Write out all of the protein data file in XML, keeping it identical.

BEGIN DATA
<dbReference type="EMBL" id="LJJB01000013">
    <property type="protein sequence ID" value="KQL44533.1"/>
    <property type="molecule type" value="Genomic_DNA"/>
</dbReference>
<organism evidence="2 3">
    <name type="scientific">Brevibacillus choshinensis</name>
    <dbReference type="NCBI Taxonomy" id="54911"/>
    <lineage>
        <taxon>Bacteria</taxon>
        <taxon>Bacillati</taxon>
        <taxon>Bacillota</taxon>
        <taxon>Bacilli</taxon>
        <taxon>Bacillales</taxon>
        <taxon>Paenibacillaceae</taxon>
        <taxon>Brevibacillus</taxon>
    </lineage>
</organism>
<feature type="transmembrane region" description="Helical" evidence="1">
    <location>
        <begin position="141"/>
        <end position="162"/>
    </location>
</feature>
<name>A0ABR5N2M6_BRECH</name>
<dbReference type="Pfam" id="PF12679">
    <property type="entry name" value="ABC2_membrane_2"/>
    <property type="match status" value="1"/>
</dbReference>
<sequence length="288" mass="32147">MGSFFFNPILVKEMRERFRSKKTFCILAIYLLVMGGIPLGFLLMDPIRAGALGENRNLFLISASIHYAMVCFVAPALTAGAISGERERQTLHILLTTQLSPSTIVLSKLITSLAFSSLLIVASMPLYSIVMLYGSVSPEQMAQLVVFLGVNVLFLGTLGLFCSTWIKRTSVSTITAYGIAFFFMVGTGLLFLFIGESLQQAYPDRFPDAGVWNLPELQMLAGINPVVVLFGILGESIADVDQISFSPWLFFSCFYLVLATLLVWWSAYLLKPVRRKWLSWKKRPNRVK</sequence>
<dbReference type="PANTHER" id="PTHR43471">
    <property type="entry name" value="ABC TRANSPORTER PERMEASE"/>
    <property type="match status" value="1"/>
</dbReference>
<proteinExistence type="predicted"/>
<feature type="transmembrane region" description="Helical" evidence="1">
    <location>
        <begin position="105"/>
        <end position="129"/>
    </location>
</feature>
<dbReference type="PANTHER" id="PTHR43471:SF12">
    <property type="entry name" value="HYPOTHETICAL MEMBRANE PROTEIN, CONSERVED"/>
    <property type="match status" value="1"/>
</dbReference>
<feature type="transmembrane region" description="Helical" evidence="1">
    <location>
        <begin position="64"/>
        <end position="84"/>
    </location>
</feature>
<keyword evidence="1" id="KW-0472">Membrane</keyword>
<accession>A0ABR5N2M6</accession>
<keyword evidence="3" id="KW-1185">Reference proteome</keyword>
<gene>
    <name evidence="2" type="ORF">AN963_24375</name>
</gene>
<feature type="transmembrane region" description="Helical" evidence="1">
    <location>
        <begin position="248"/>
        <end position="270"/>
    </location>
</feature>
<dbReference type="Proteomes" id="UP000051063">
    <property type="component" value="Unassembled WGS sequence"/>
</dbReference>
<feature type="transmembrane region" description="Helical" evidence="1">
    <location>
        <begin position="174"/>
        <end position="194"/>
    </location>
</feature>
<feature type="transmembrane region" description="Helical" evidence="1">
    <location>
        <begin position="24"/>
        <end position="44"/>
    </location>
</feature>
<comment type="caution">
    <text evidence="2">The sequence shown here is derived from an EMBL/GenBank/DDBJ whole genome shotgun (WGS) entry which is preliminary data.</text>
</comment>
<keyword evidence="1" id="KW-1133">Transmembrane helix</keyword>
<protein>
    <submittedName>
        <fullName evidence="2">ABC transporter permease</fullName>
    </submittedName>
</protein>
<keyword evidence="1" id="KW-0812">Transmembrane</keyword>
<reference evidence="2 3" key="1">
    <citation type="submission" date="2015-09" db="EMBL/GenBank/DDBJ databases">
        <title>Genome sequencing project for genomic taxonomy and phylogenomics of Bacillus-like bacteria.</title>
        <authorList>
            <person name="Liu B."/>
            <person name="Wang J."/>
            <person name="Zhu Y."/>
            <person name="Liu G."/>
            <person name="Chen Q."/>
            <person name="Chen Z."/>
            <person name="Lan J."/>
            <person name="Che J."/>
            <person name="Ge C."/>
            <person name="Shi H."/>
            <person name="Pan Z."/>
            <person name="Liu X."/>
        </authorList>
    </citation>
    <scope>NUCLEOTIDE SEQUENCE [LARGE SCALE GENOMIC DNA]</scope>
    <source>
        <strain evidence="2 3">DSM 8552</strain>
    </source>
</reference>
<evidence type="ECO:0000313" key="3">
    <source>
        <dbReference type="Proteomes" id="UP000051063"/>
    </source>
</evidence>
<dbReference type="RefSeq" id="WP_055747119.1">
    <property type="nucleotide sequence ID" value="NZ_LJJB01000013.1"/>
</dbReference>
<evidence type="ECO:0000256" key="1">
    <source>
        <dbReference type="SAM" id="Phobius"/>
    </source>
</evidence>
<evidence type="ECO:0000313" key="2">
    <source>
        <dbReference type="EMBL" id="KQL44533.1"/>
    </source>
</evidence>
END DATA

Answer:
<dbReference type="EMBL" id="LJJB01000013">
    <property type="protein sequence ID" value="KQL44533.1"/>
    <property type="molecule type" value="Genomic_DNA"/>
</dbReference>
<organism evidence="2 3">
    <name type="scientific">Brevibacillus choshinensis</name>
    <dbReference type="NCBI Taxonomy" id="54911"/>
    <lineage>
        <taxon>Bacteria</taxon>
        <taxon>Bacillati</taxon>
        <taxon>Bacillota</taxon>
        <taxon>Bacilli</taxon>
        <taxon>Bacillales</taxon>
        <taxon>Paenibacillaceae</taxon>
        <taxon>Brevibacillus</taxon>
    </lineage>
</organism>
<feature type="transmembrane region" description="Helical" evidence="1">
    <location>
        <begin position="141"/>
        <end position="162"/>
    </location>
</feature>
<name>A0ABR5N2M6_BRECH</name>
<dbReference type="Pfam" id="PF12679">
    <property type="entry name" value="ABC2_membrane_2"/>
    <property type="match status" value="1"/>
</dbReference>
<sequence length="288" mass="32147">MGSFFFNPILVKEMRERFRSKKTFCILAIYLLVMGGIPLGFLLMDPIRAGALGENRNLFLISASIHYAMVCFVAPALTAGAISGERERQTLHILLTTQLSPSTIVLSKLITSLAFSSLLIVASMPLYSIVMLYGSVSPEQMAQLVVFLGVNVLFLGTLGLFCSTWIKRTSVSTITAYGIAFFFMVGTGLLFLFIGESLQQAYPDRFPDAGVWNLPELQMLAGINPVVVLFGILGESIADVDQISFSPWLFFSCFYLVLATLLVWWSAYLLKPVRRKWLSWKKRPNRVK</sequence>
<dbReference type="PANTHER" id="PTHR43471">
    <property type="entry name" value="ABC TRANSPORTER PERMEASE"/>
    <property type="match status" value="1"/>
</dbReference>
<proteinExistence type="predicted"/>
<feature type="transmembrane region" description="Helical" evidence="1">
    <location>
        <begin position="105"/>
        <end position="129"/>
    </location>
</feature>
<dbReference type="PANTHER" id="PTHR43471:SF12">
    <property type="entry name" value="HYPOTHETICAL MEMBRANE PROTEIN, CONSERVED"/>
    <property type="match status" value="1"/>
</dbReference>
<feature type="transmembrane region" description="Helical" evidence="1">
    <location>
        <begin position="64"/>
        <end position="84"/>
    </location>
</feature>
<keyword evidence="1" id="KW-0472">Membrane</keyword>
<accession>A0ABR5N2M6</accession>
<keyword evidence="3" id="KW-1185">Reference proteome</keyword>
<gene>
    <name evidence="2" type="ORF">AN963_24375</name>
</gene>
<feature type="transmembrane region" description="Helical" evidence="1">
    <location>
        <begin position="248"/>
        <end position="270"/>
    </location>
</feature>
<dbReference type="Proteomes" id="UP000051063">
    <property type="component" value="Unassembled WGS sequence"/>
</dbReference>
<feature type="transmembrane region" description="Helical" evidence="1">
    <location>
        <begin position="174"/>
        <end position="194"/>
    </location>
</feature>
<feature type="transmembrane region" description="Helical" evidence="1">
    <location>
        <begin position="24"/>
        <end position="44"/>
    </location>
</feature>
<comment type="caution">
    <text evidence="2">The sequence shown here is derived from an EMBL/GenBank/DDBJ whole genome shotgun (WGS) entry which is preliminary data.</text>
</comment>
<keyword evidence="1" id="KW-1133">Transmembrane helix</keyword>
<protein>
    <submittedName>
        <fullName evidence="2">ABC transporter permease</fullName>
    </submittedName>
</protein>
<keyword evidence="1" id="KW-0812">Transmembrane</keyword>
<reference evidence="2 3" key="1">
    <citation type="submission" date="2015-09" db="EMBL/GenBank/DDBJ databases">
        <title>Genome sequencing project for genomic taxonomy and phylogenomics of Bacillus-like bacteria.</title>
        <authorList>
            <person name="Liu B."/>
            <person name="Wang J."/>
            <person name="Zhu Y."/>
            <person name="Liu G."/>
            <person name="Chen Q."/>
            <person name="Chen Z."/>
            <person name="Lan J."/>
            <person name="Che J."/>
            <person name="Ge C."/>
            <person name="Shi H."/>
            <person name="Pan Z."/>
            <person name="Liu X."/>
        </authorList>
    </citation>
    <scope>NUCLEOTIDE SEQUENCE [LARGE SCALE GENOMIC DNA]</scope>
    <source>
        <strain evidence="2 3">DSM 8552</strain>
    </source>
</reference>
<evidence type="ECO:0000313" key="3">
    <source>
        <dbReference type="Proteomes" id="UP000051063"/>
    </source>
</evidence>
<dbReference type="RefSeq" id="WP_055747119.1">
    <property type="nucleotide sequence ID" value="NZ_LJJB01000013.1"/>
</dbReference>
<evidence type="ECO:0000256" key="1">
    <source>
        <dbReference type="SAM" id="Phobius"/>
    </source>
</evidence>
<evidence type="ECO:0000313" key="2">
    <source>
        <dbReference type="EMBL" id="KQL44533.1"/>
    </source>
</evidence>